We have handfuls of the metal “toothed” picture hangers, but I needed a safe way to attach them to the plaster. Safe enough not to break the plaster when attached — and strong enough to make sure the plaques wouldn’t fall off the walls when hung.

First, I placed the sawtooth picture hanger on the back of the plaster plaque, where I wanted to attach it. Using a pencil, I traced the holes in the hangers. Once the hanger was taken away, I applied a rather generous dot of Liquid Nails over each of the penciled markings. Then, gently, but firmly, I pressed the metal hangers in place. Some of the adhesive oozed through the holes in the hangers — which is what I wanted. This is about securing the hangers, and therefore the future of the vintage plaster plaques; not about how neat it looks on the back.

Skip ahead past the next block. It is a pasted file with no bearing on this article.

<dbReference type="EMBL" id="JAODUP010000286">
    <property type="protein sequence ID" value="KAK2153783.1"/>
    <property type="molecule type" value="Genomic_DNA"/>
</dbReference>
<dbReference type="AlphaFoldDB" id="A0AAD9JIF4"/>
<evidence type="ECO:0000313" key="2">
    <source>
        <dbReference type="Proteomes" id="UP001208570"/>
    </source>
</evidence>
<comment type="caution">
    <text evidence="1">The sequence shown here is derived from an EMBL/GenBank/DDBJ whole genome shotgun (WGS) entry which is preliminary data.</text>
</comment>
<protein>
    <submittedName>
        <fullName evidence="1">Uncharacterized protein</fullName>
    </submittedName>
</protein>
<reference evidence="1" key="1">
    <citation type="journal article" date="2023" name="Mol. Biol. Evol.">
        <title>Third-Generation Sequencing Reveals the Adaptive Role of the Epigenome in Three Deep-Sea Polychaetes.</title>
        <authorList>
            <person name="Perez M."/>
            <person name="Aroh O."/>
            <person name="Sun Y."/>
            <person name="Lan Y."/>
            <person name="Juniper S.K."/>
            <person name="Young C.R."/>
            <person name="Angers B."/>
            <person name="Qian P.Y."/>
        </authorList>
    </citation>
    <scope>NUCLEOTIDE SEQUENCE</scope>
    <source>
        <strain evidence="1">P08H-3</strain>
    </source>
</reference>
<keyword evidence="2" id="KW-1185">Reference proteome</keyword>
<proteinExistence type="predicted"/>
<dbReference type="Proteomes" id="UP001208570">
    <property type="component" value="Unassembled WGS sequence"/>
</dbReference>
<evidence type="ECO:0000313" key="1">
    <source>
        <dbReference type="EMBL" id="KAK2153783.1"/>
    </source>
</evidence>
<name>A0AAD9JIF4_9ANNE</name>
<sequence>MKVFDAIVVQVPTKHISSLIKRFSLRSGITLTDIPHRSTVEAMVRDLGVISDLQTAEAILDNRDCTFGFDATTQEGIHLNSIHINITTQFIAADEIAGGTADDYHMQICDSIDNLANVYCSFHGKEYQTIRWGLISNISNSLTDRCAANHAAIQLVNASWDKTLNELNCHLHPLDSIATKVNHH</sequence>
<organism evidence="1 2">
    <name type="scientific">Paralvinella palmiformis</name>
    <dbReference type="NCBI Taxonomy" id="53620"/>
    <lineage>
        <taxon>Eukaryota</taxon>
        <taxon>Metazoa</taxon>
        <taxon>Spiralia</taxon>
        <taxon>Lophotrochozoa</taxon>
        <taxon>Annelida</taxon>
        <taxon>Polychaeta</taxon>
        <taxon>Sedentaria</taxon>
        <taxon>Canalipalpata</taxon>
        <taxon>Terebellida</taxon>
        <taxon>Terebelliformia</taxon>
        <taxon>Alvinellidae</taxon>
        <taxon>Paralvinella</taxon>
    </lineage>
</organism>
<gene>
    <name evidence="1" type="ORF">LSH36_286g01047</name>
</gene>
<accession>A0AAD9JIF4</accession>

I let the glue set over night. The next morning, I used a glue gun and applied a good layer of hot glue over the ends of the metal hangers, covering the Liquid Nails as well. I let that set for the day, and then, when I went to set up the new shop space, I carefully hung the vintage chalk plaques in place. Again, the backs may not look super (Did they ever, with those rusting staples?!), but the pieces are safely secured.

vintage-plaster-chalk-plaques-back

PS The kitschy plaster poodle plaques (from Miller Studio) and the pair of vintage plaster dancer plaques (in pink and black!) are available for purchase in our space at the new Fargo-Moorhead antique mall. If interested, feel free to contact me.

fixing-plaster-chalkware-hangers

Tintypes & Seashells

Since we went to that museum auction and got that fabulous antique folk art piece made of tintypes and seashells, I’ve been looking for more…

I found this antique frame of nine photos decorated in seashells…